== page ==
Students at the University of Central Florida are using their own small experimental bio-diesel reactor to avoid the growing costs of gasoline. This fuel, made from fryer grease and chemicals, costs about 1/5 of the price of regular gas, and burns cleaner than petroleum-based diesel and produces less CO2 than diesel or gas (anyone know how to put subscripts into WordPress?). They are also donating some of their fuel to their school. earning a tax break from the donation.
What was most interesting to me about the article however, was not the non-disclosure of the bio-diesel recipe or equipment. It was not the implications of possible widespread use of this fuel. It was not even the potential benefit to the environment through better, cleaner fuels. It was the tax implications for the production of such a fuel. Florida state, like many other US states, has a substantial excise tax fuel. Excise tax is a tax for the production of goods – you make it, you pay it. I would guess that in a typical situation, this sort of tax would not affect individuals. Excise tax is only commonly imposed on certain goods like tobacco and alcohol. So if you ferment your own cider, you might owe something to your state government.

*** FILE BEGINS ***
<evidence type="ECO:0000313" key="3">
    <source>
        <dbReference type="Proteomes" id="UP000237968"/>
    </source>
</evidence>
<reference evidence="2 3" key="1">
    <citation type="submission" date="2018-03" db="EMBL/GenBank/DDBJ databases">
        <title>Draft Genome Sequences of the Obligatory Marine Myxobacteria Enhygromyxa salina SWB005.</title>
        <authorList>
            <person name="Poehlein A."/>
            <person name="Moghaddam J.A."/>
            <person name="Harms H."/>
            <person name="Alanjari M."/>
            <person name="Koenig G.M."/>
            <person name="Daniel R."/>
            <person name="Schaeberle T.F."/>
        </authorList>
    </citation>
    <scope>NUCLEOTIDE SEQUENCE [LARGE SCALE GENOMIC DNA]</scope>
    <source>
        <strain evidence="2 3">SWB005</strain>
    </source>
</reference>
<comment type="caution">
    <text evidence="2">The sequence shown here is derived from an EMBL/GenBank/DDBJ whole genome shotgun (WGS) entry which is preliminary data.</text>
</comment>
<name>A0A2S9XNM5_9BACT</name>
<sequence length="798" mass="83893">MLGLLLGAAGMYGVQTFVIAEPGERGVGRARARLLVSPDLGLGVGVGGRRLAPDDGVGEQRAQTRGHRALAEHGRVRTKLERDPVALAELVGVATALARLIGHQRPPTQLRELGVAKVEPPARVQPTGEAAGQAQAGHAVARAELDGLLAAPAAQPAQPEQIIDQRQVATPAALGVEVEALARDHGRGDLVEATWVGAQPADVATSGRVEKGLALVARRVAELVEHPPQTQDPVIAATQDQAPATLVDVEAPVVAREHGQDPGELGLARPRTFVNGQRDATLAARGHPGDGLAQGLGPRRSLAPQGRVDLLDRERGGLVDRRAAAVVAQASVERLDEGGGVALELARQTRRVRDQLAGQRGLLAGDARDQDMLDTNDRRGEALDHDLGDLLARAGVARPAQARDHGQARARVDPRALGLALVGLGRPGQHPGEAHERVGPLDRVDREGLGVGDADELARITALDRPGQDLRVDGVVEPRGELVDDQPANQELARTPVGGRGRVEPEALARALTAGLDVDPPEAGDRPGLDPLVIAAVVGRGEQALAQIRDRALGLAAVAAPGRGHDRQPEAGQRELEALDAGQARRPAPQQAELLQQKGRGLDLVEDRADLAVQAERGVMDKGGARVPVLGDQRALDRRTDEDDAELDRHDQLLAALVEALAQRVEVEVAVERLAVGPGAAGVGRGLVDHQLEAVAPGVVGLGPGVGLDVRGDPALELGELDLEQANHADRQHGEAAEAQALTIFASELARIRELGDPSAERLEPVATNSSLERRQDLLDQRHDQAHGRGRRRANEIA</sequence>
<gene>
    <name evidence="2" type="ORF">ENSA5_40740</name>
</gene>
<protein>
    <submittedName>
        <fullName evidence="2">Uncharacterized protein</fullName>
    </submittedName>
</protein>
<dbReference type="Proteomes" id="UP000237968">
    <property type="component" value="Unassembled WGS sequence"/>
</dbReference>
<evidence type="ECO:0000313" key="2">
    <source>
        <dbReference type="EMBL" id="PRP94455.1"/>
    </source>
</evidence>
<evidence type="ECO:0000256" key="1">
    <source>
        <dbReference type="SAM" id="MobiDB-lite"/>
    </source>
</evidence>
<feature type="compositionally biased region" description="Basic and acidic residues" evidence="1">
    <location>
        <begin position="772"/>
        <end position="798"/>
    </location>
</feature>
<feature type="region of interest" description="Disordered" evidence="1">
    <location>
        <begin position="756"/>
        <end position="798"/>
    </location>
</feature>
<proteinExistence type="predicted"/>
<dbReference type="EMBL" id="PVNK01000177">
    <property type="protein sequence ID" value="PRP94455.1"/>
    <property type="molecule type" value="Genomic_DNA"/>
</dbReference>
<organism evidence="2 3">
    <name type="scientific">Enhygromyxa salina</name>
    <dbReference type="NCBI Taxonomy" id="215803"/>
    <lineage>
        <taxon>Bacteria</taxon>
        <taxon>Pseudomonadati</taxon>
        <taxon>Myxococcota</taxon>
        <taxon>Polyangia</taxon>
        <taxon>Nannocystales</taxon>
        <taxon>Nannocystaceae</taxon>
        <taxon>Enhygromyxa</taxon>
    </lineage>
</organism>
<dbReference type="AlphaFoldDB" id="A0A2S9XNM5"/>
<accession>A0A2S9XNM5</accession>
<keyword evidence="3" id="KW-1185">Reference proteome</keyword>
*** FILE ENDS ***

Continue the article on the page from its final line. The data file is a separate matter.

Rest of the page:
However, I would think it’s likely that most small producers who don’t sell the goods wouldn’t suffer for not paying the tax. Such small production has a minuscule impact on the local economy and tax revenue – usually. However, with the shortage of gas and rising prices, this could mean big money that local governments aren’t getting, especially as more and more people turn to homemade bio fuels. It may mean more money and certainly more annoyance for the consumers/producers. The question is how much it will hamper local efforts for the production of a cleaner fuel, despite savings even with the tax paid out of pocket.